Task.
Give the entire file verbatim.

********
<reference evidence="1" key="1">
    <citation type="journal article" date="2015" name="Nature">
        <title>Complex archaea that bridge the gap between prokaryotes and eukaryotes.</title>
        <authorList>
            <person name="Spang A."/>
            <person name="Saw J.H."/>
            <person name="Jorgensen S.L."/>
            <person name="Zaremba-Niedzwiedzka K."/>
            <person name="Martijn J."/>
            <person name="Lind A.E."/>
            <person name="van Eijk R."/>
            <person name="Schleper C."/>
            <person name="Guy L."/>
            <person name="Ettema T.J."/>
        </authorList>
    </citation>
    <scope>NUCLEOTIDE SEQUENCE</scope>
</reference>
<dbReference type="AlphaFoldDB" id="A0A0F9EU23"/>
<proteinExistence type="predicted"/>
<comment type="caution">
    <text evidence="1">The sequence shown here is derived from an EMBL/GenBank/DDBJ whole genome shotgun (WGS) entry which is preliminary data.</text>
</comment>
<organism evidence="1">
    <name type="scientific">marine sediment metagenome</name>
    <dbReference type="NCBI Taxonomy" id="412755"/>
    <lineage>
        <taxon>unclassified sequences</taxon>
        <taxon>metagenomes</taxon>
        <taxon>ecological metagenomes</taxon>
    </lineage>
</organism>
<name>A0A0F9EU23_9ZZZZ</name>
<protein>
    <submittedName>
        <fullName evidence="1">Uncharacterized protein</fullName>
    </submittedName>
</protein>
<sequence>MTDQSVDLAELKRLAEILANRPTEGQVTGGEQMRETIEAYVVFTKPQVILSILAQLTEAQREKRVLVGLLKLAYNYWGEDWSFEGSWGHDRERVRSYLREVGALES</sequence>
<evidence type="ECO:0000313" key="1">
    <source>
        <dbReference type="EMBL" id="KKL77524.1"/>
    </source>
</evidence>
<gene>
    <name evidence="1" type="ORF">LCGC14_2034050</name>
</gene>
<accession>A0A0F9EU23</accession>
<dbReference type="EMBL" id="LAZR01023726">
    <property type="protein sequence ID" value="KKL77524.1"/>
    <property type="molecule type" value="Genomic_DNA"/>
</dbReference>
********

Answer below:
<reference evidence="1" key="1">
    <citation type="journal article" date="2015" name="Nature">
        <title>Complex archaea that bridge the gap between prokaryotes and eukaryotes.</title>
        <authorList>
            <person name="Spang A."/>
            <person name="Saw J.H."/>
            <person name="Jorgensen S.L."/>
            <person name="Zaremba-Niedzwiedzka K."/>
            <person name="Martijn J."/>
            <person name="Lind A.E."/>
            <person name="van Eijk R."/>
            <person name="Schleper C."/>
            <person name="Guy L."/>
            <person name="Ettema T.J."/>
        </authorList>
    </citation>
    <scope>NUCLEOTIDE SEQUENCE</scope>
</reference>
<dbReference type="AlphaFoldDB" id="A0A0F9EU23"/>
<proteinExistence type="predicted"/>
<comment type="caution">
    <text evidence="1">The sequence shown here is derived from an EMBL/GenBank/DDBJ whole genome shotgun (WGS) entry which is preliminary data.</text>
</comment>
<organism evidence="1">
    <name type="scientific">marine sediment metagenome</name>
    <dbReference type="NCBI Taxonomy" id="412755"/>
    <lineage>
        <taxon>unclassified sequences</taxon>
        <taxon>metagenomes</taxon>
        <taxon>ecological metagenomes</taxon>
    </lineage>
</organism>
<name>A0A0F9EU23_9ZZZZ</name>
<protein>
    <submittedName>
        <fullName evidence="1">Uncharacterized protein</fullName>
    </submittedName>
</protein>
<sequence>MTDQSVDLAELKRLAEILANRPTEGQVTGGEQMRETIEAYVVFTKPQVILSILAQLTEAQREKRVLVGLLKLAYNYWGEDWSFEGSWGHDRERVRSYLREVGALES</sequence>
<evidence type="ECO:0000313" key="1">
    <source>
        <dbReference type="EMBL" id="KKL77524.1"/>
    </source>
</evidence>
<gene>
    <name evidence="1" type="ORF">LCGC14_2034050</name>
</gene>
<accession>A0A0F9EU23</accession>
<dbReference type="EMBL" id="LAZR01023726">
    <property type="protein sequence ID" value="KKL77524.1"/>
    <property type="molecule type" value="Genomic_DNA"/>
</dbReference>